Sha'Carri Richardson Is Now the Fastest Woman in America

In just 10.64 seconds, Sha’Carri Richardson became a household name. The 21-year-old sprinter wowed the world this weekend after winning her 100-meter heat and securing a coveted spot as part of the U.S. women’s team for next month’s Tokyo Olympics. Following her domination of the trial and in a post-competition interview, Sha’Carri revealed that her win follows a heart-wrenching week; The athlete shared that her biological mother passed away just a week prior to her Olympic-certifying win.

“My family has kept me grounded,” Sha’Carri told NBC, per ESPN, following her sprint. “This year has been crazy for me. Going from just last week, losing my biological mother, and I’m still here…Last week, finding out my biological mother passed away and still choosing to pursue my dreams, still coming out here, still here to make the family that I do still have on this earth proud…I’m highly grateful for them. Without them, there would be no me. Without my grandmother, there would be no Sha’Carri Richardson. My family is my everything, my everything until the day I’m done.”

Twitter was quick to praise Sha’Carri not just for her athletic skill but also for her emotional bravery in being able to compete just days following her biological mother’s death. Others chimed in expressing that they admired Sha’Carri’s unique and unapologetic style as she ran her way to victory complete with her orange hair, statement acrylic nails, tattoos, and piercings.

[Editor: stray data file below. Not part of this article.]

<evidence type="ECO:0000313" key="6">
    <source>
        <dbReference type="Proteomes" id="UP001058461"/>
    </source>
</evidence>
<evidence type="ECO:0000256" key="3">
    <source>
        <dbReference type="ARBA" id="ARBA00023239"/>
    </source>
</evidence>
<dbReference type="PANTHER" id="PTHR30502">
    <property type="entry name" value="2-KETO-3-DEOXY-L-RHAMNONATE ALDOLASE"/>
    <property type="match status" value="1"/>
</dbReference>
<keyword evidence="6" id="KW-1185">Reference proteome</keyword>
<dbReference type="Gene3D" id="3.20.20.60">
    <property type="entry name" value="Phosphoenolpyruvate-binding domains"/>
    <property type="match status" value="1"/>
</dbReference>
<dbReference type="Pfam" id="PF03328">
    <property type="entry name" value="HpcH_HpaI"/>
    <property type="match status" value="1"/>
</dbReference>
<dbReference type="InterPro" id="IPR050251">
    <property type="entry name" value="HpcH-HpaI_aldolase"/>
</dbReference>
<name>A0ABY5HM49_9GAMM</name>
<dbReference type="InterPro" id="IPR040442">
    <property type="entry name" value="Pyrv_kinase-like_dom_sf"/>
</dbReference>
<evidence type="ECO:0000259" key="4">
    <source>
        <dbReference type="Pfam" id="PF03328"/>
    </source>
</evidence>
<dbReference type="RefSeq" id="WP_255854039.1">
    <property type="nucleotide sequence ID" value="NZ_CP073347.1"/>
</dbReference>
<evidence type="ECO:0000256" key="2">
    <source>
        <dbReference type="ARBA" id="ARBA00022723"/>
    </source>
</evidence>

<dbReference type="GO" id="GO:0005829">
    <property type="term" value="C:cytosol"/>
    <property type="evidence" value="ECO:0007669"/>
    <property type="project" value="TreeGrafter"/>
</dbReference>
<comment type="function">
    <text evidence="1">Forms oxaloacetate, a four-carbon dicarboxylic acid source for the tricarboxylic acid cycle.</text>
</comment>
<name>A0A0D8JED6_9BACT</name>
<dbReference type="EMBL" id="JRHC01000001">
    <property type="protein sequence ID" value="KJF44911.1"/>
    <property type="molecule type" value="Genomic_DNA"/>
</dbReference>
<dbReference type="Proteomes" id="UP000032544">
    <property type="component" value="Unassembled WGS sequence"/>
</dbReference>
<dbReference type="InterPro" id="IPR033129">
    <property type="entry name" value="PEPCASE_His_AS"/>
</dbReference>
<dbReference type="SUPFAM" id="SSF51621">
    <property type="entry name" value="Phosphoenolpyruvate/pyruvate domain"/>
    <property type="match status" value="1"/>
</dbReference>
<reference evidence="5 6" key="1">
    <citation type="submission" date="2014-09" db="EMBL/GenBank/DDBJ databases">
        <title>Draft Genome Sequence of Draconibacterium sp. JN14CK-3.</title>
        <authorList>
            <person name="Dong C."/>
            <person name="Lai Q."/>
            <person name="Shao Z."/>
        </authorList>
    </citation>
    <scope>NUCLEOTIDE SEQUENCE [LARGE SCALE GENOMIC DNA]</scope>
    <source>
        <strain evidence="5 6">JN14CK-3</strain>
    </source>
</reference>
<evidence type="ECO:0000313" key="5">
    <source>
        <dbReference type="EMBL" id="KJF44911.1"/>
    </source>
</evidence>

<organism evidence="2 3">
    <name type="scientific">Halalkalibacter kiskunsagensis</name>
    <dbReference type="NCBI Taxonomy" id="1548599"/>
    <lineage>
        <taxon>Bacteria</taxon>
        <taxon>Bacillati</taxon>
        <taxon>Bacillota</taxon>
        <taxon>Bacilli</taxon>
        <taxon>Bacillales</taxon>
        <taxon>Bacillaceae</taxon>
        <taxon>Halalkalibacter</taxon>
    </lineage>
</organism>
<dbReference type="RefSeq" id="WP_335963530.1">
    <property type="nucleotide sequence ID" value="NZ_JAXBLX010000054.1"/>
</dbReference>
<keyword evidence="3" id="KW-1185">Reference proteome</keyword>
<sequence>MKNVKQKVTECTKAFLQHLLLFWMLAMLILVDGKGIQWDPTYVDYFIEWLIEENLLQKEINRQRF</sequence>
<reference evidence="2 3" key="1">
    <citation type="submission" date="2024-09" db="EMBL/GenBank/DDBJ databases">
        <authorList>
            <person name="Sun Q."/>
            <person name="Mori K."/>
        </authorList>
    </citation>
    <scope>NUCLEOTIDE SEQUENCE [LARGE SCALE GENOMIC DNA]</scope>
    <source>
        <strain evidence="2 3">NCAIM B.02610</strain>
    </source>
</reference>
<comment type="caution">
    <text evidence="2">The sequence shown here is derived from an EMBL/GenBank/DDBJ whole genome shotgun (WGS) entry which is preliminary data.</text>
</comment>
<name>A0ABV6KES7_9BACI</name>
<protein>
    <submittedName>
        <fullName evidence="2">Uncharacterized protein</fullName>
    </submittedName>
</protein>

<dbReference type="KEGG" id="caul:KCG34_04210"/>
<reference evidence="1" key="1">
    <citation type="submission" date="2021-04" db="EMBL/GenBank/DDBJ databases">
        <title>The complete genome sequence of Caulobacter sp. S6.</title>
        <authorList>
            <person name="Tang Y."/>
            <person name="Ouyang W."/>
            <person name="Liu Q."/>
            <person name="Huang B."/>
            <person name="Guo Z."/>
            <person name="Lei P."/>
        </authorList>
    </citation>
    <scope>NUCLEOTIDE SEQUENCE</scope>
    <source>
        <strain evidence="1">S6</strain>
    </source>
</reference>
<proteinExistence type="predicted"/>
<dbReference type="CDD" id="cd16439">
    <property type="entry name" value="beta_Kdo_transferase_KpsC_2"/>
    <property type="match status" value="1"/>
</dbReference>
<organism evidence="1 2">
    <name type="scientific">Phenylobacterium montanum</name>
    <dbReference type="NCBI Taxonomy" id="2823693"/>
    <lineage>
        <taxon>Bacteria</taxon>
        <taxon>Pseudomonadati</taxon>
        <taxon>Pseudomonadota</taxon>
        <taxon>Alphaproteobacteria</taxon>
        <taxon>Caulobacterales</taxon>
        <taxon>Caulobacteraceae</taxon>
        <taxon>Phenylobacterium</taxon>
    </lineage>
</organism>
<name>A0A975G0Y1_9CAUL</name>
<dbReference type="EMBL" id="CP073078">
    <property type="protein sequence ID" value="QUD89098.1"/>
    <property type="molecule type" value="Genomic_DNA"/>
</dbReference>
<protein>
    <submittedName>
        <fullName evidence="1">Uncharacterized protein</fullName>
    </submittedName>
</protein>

Between Simone Biles and Sha’Carri Richardson… Black Women gonna carry us to gold this olympics.

Sha’Carri Richardson, Naomi Osaka, and Simone biles finna be some of the main attractions at the Olympics this year…

Sha’Carri Richardson, a dark skin black girl with long weave and nails, is ranked in the top ten fastest women and is cocky as hell. I’m in love. 🥺

Sha’Carri is currently the front-runner to win in this week’s 200-meter race where she currently has the fastest qualifying time at 22.11 seconds. If she goes on to win gold in Tokyo next month, she’ll be the first American woman to do so since Gail Devers in 1996.

In another post-race interview with NBC when asked what she wants viewers at home to know about herself, Sha’Carri responded, “I just want the world to know that I’m that girl…and every time I step on the track I’m going to try to do what it is that me, my coach, my support team believe I can do and the talent that God blessed me to have…I’m never going to take an opportunity to perform in vain.”

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